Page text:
Reflections of a Son

On May 31, 2003, my son died in a rock climbing accident in Yosemite National Park. He was twenty-five.

After Chris died, I created a manuscript about his life, which included many poems. Later, the manuscript was culled into a book without poems. In remembrance, for the 11th anniversary of Chris’s fall, I am sharing a few of the poems.

Love’s Angel expresses the sense of Chris’s freedom following death. Growing Up and Reverie cast light on his character and love of life. The final unnamed poem reflects on my experience of loss as a whole.

 

Love’s Angel

Chris is Love’s angel,

such wealth untold;

I feel his sparkling Presence—

stardust turned to gold.

 

Love is not earth’s servant—

rather rapture on the wing.

Love flames mortal hearts,

then soars to hear seraphs sing.

 

Angels flit among us

like shining shafts of light—

Some linger but a moment,

then spiral into flight.

 

Away, away—

to Love’s sweet home.

I’ll know you by the ash

you hail from heaven’s dome.

 

Growing Up

Chris grew up and up,

an unwieldy clatter of bones

ahead of himself.

He was the tallest kid in class.

 

While playmates tilted

to tease or taunt,

he tied knots in their shoes,

and learned to laugh at himself.

 

At six foot five the kid settled in—

a slick, swift, lanky

gem of a guy,

though they say he couldn’t dance!

When others cracked up,

he’d jazz it up,

bobbing above the crowd.

 

Goofy or graceful, it was all the same.

Chris rolled with the rhythm of life.

 

Reverie

Chris danced the elfin jig

under a crescent moon.

He leaped to touch the arc

of a rainbowed afternoon.

 

Live your life, forget the strife,

Whirl and twirl; be free!

The wind is heckling clouds,  

and the sun glitters glee.

 

Chris juggled feathers

strewn by wayward flocks.

He gazed on nature’s splendor,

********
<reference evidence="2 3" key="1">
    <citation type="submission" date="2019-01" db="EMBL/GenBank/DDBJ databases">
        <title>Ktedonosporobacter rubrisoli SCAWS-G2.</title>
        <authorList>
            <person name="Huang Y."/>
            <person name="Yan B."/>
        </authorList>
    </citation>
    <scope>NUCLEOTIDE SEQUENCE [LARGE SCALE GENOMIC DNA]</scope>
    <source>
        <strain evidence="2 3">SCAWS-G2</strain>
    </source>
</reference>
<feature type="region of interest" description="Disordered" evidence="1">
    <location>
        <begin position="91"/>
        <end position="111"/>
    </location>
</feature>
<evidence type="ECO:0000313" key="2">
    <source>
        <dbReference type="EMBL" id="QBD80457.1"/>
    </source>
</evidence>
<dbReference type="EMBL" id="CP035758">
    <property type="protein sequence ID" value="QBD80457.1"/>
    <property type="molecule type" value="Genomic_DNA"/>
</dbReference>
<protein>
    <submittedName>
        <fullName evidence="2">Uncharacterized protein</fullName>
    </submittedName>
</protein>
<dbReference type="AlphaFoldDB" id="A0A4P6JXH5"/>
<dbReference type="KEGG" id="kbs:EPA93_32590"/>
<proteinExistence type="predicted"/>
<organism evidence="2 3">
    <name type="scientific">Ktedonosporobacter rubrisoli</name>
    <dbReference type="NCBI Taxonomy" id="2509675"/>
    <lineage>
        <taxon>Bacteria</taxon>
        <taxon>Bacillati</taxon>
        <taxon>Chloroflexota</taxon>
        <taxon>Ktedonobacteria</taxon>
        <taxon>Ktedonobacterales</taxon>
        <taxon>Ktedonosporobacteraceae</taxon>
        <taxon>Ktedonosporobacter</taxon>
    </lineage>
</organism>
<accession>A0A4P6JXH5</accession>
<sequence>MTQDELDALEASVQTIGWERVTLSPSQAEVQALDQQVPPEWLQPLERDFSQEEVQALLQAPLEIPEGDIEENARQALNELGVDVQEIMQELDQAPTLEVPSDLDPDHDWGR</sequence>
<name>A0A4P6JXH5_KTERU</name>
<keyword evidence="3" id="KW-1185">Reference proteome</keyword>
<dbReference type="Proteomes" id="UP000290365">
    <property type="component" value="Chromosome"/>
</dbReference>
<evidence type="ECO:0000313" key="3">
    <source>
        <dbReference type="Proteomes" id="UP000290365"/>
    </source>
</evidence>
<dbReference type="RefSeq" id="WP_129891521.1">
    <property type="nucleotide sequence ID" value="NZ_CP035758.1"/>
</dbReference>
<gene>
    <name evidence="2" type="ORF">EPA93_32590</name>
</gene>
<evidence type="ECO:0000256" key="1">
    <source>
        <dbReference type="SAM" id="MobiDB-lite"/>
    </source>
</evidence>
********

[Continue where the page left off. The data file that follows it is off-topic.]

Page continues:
whistling on the rocks.

 

Laugh and play your nimble days,

tread lightly on the earth.

Rain is clapping; trees are sapping—

My love is full of mirth.

 

Unnamed

Loss is loss of pleasure—

the pleasure of a tantalizing smile.

But what is loss compared to love,

when love is all the good worthwhile?

 

Through faith, miracles work

to rouse the tender twinge to wing.

Through loss I probe that deeper well

to tap the silent mystic spring.

 

When Chris was 14, he discovered rock climbing. His brave journey as a rock climber and my climb from despair after he died come to life in the book Freedom to Fall. To order a copy, click on the appropriate link above.

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4 Responses to Reflections of a Son

  1. Janet says:

    Thank you for sharing, Carol. As you know I never knew Chris, but after reading your book I got a real good sense of him. I do think of him often when I am in that area of Yosemite and am glad that you posted the date of his passing. I hope I can be in Yosemite then and say a prayer for him. If not, I will say the prayer anyway.

  2. Kathleen says:

    Beautiful, Carol. I”ve been thinking of Chris and plan to celebrate his life on Saturday. I can feel his spirit this time of year.

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